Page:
Sunday, October 25, 2009

Managing Change With(in) Social Media

Change, as I like to say, is the only constant.

Things change fast these days - just as soon as you've adapted to one thing, the circumstances change and you're thrown off...again.

If we look at our business without delusion, we will see that *technology* constantly changes...but solid business strategies don't really change. The key to managing change in your business can be found within Social Media.

Social Media is talking with people.

Social Media is not where or how you talk with people - it's any place or method by which you talk with them. Social Media is the name we choose for the tools we use.

Let's take Facebook as our example today. If you have a Facebook account, you know what I mean about change. It seems like every month they are moving things, changing the look, the functions, the features, everything. And *every* time they make a change, the first thing that happens is someone creates a group calling for a return to the old format!

This post isn't about Facebook as a Social Media tool - it's about Facebook as a teaching tool.

When I joined Facebook, the page was oriented horizontally. They switched that to vertical orientation and people flipped out. Why? The buttons were all still there - they all worked the same way as before. It's really very simple - people are not comfortable with change. Facebook had guides and tutorials for the new format, but the bottom line is - people do not want to bother learning new things...but they will always adapt.

This week, Facebook switched again, offering a "live news feed" and predictably, people flipped out, wondering what it was, and why it was there. Facebook could have made a better effort at explaining what the changes were meant to accomplish. (I would have suggested a popup box upon rollover that had a one-sentence explanation, if they had asked.) The problem isn't really with the specific changes, just that anything changed at all.

The faster things change, the harder people cling to keeping things the way they were.

Now, let's apply this to your business.

If you've been around for longer than a few years, you've seen a LOT of changes. Cel and smart phones, check cards, music players, Internet access, ATMs even. (Remember when you couldn't access your money from Friday night until Monday morning?) Most of these changes have made your business easier - but chances are you resisted those changes at first.

Look at your business honestly. What changes have you made that have expanded your business and what active changes have you made that have not grown your business? My guess is that technology is almost always on the "plus" side. It may not have been your choice at the time, but market pressure made you accept those changes.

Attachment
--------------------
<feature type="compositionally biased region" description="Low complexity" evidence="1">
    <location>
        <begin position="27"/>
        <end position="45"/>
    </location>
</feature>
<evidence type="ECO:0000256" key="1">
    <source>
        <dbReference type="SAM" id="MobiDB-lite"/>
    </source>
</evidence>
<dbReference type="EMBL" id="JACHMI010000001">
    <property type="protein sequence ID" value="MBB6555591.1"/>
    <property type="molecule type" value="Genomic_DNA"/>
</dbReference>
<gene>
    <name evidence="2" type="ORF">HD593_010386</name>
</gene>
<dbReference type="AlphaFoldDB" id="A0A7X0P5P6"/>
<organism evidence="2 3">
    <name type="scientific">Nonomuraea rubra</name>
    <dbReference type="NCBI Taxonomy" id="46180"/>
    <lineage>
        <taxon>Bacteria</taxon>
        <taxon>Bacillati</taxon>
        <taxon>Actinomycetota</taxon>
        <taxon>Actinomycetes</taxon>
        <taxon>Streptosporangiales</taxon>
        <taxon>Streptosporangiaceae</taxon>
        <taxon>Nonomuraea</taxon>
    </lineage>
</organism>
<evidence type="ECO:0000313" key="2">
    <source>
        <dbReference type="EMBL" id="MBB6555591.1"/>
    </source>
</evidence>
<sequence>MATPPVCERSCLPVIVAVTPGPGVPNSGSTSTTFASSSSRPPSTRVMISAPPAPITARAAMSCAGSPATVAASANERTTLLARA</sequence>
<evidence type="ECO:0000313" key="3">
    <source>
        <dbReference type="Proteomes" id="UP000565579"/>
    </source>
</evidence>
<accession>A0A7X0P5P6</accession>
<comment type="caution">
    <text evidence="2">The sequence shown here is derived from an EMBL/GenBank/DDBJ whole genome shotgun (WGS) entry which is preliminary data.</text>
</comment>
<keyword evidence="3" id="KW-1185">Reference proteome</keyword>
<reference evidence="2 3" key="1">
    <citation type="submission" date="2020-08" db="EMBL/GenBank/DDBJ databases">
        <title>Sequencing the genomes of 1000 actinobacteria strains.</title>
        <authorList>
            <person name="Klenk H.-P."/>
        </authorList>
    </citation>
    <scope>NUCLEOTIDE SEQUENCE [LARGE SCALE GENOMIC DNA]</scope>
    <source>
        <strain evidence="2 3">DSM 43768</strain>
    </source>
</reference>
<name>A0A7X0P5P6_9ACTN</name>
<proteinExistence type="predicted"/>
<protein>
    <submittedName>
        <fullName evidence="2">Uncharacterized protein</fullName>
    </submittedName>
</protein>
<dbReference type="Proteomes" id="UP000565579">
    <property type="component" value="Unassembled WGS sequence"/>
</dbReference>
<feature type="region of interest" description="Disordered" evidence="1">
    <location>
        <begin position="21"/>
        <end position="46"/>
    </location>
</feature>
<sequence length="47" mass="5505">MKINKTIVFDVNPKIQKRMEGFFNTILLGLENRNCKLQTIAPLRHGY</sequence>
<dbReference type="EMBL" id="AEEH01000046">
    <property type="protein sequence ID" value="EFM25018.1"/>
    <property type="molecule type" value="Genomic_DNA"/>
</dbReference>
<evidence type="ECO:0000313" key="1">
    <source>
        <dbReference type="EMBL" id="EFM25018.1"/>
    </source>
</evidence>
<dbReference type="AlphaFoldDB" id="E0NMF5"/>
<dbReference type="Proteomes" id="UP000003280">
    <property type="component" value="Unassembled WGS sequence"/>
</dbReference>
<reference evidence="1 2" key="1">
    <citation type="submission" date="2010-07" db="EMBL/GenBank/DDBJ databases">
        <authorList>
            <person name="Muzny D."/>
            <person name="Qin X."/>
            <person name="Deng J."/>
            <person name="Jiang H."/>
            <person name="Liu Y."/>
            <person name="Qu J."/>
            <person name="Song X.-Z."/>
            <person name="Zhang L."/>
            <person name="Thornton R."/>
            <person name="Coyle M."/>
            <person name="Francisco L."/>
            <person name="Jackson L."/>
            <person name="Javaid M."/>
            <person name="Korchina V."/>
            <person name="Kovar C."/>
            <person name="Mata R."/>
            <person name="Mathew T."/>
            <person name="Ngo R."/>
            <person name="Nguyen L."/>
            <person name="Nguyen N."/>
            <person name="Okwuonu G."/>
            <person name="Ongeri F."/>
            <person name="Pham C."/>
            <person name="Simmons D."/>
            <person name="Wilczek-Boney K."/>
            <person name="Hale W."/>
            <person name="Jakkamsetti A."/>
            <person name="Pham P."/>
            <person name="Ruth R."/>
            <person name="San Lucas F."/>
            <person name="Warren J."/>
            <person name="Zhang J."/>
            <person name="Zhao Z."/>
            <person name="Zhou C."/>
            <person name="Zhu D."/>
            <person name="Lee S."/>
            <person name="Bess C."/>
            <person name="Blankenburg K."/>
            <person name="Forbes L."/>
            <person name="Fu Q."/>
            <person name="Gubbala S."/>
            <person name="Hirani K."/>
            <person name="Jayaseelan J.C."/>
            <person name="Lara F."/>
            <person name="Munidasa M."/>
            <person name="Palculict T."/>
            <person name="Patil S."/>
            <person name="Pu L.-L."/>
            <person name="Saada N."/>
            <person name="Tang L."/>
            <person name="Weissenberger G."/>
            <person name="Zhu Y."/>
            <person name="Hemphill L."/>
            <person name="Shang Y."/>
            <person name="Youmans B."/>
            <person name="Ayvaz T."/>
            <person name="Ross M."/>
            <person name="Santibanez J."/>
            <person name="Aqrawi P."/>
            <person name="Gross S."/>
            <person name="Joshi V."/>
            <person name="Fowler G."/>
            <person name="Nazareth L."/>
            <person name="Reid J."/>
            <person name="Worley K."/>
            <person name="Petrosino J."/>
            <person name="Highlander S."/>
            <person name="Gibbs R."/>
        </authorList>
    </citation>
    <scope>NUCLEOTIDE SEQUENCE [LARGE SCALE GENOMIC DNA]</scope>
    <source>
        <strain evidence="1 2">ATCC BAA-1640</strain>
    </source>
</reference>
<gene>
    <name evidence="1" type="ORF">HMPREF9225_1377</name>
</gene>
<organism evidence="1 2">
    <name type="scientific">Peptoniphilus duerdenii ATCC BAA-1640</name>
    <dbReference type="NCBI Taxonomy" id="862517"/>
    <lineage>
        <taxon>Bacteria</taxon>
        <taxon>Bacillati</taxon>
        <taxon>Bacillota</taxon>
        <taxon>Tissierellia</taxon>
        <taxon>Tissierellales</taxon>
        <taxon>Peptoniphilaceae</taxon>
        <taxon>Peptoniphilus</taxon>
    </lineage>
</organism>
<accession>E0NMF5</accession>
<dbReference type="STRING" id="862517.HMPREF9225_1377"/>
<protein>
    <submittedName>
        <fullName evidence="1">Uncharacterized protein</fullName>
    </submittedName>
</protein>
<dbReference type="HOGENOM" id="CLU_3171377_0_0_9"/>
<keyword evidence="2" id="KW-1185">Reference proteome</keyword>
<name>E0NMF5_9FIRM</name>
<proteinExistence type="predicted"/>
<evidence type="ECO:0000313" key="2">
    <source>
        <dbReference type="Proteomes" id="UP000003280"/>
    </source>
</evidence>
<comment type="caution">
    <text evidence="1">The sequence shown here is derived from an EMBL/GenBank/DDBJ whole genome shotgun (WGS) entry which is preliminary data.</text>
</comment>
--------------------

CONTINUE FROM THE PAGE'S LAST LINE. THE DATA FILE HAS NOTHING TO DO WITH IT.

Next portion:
Now - go to a website that you feel is "old-fashioned" or "stale." Take a long look at it. What about it makes you feel that way? Is there a lack of interactivity, or no sense of movement or change? Write down three things about that site that make you feel that it is stale.

Then go to a social media platform that has made you feel uncomfortable . It could be a closed community, like a forum you registered for, or Facebook, which changes too often to ever be comfortable. Write three things down that make you feel it's not a comfortable fit.

Take those two lists and apply them to your own business.

Does your site have a sense of change and growth? Do you shift things around in the store too often for people to be comfortable? It doesn't matter if your business is on or offline - people have one set of criteria for change. They hate it. Yes, they will accept it eventually, but you may lose people along the way. Look critically at your business. Do you make it *easy* for people to find what they want when you change things, or do you make changes and leave them to figure it out? Remember how you feel when you visited a site that's changed too much. Apply that to your online site - or your offline store.

Do yourself a favor - get a Facebook account. It can be a personal one, or for your business. It really doesn't matter. The exercise is in accepting and understanding change. Watch what they do when they change things - watch people's reaction to those changes.

Learn to accept and embrace change using Social Media, then apply those lessons to your business.

The tools may change over time, but the lessons and the strategies will always be the same.
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